At least 22 people have been killed after suicide bombers blew up two cars near a government compound south of Baghdad.
The attacks come as Iraq's top political factions start to discuss in earnest whether to ask some US troops to stay beyond the December 31 withdrawal deadline because of the uncertain security situation.
While the level of violence is well below what it was during the years that followed the 2003 US-led invasion, militants are still able to launch deadly attacks. The ongoing violence has led to concerns about what happens when the 47,000 remaining US troops are withdrawn.
However, violence is rare in the mostly Shia province of Diwaniyah, 80 miles outside Baghdad and well south of most of the insurgent strongholds.
A police officer and two medical officials, who did not want to be named, said the bombers blew themselves up near a compound housing the governor's office and other governmental buildings.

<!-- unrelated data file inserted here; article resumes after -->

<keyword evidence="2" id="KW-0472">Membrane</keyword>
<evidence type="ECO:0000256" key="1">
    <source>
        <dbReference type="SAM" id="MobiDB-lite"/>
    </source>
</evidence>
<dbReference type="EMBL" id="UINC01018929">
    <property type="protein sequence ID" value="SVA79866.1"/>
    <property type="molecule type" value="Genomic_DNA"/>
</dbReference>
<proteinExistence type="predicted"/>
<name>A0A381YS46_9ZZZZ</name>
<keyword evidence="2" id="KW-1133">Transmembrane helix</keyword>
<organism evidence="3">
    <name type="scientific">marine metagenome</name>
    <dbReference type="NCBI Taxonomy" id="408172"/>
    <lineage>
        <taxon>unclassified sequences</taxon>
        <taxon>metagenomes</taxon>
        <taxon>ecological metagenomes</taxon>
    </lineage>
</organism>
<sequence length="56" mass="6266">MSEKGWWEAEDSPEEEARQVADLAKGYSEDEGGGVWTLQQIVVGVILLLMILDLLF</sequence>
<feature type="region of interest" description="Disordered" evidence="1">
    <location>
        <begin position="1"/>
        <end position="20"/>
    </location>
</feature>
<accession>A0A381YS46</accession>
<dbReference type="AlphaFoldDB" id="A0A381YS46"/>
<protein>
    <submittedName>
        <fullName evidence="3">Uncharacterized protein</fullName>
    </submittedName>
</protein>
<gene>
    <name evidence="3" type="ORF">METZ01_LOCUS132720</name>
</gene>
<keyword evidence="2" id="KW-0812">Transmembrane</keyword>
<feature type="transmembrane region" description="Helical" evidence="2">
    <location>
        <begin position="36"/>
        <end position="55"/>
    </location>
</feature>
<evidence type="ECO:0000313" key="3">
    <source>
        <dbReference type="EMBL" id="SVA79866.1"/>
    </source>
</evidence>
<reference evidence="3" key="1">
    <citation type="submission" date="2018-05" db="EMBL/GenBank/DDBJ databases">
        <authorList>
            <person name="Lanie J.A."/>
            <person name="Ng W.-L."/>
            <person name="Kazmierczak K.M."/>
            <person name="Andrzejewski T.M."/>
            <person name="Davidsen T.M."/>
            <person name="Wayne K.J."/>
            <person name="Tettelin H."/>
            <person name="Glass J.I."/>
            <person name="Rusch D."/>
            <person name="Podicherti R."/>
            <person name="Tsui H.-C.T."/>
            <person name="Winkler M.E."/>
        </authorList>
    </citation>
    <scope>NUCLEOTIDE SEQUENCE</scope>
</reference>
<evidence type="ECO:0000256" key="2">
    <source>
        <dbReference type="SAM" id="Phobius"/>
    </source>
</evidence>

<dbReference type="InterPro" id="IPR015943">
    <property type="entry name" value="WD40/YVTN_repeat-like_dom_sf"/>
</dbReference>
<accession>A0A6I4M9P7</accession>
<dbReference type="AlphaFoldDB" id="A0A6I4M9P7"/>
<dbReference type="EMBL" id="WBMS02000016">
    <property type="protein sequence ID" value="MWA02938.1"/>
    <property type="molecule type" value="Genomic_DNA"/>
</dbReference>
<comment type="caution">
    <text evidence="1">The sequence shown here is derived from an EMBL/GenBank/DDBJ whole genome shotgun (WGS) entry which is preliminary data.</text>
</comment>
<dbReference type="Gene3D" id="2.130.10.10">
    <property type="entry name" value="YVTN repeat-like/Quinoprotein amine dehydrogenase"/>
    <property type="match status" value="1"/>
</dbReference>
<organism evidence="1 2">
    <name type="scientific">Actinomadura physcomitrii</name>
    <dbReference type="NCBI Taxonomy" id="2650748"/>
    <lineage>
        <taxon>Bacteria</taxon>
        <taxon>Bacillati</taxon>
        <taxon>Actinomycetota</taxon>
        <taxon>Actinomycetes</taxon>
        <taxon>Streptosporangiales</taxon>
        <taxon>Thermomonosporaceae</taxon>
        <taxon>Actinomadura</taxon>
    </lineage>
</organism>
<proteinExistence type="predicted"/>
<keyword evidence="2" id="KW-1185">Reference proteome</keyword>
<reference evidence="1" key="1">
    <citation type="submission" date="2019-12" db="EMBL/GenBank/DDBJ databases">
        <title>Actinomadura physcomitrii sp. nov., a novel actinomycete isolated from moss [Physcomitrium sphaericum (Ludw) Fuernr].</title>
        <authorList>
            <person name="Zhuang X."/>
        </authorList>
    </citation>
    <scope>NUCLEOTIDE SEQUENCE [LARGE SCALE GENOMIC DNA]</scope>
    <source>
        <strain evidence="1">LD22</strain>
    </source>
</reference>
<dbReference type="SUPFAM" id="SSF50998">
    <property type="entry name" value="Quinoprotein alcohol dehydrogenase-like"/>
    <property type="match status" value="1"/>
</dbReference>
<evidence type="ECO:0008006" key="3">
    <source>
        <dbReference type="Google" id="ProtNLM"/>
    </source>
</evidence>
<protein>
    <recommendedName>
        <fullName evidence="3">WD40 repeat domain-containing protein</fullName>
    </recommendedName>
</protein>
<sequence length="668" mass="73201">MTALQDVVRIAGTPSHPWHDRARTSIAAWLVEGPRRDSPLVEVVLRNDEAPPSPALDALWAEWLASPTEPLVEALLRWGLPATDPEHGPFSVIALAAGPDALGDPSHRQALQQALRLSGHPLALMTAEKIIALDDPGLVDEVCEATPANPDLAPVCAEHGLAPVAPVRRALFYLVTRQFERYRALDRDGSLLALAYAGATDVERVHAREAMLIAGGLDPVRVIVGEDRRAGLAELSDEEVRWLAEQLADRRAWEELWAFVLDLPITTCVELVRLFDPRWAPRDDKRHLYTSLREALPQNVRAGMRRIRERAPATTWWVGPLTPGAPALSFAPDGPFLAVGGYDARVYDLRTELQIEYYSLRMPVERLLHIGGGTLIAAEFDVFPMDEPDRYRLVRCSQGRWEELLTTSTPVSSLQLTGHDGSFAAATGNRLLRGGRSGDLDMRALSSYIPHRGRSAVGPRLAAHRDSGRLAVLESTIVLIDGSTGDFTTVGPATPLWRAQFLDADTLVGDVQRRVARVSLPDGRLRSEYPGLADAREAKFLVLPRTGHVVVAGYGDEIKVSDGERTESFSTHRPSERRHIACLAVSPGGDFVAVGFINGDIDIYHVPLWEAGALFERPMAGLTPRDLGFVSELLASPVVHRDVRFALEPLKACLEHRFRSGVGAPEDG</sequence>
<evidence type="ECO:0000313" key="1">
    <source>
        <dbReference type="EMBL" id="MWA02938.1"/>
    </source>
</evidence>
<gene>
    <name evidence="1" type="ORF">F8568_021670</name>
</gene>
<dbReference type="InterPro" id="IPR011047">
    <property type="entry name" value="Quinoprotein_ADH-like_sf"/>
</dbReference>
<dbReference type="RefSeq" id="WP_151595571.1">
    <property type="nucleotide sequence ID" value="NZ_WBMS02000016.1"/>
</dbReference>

Dozens of people were wounded in the attack, which occurred as security forces changed shifts, officials said. It is not known how many security officials were among the casualties or whether the governor was in the building when the attacks occurred.
The latest major attacks in Diwaniyah were in 2009 when a bomb attached to a bus killed six people, and 2007 when roadside bomb targeted a police patrol, killing seven officers.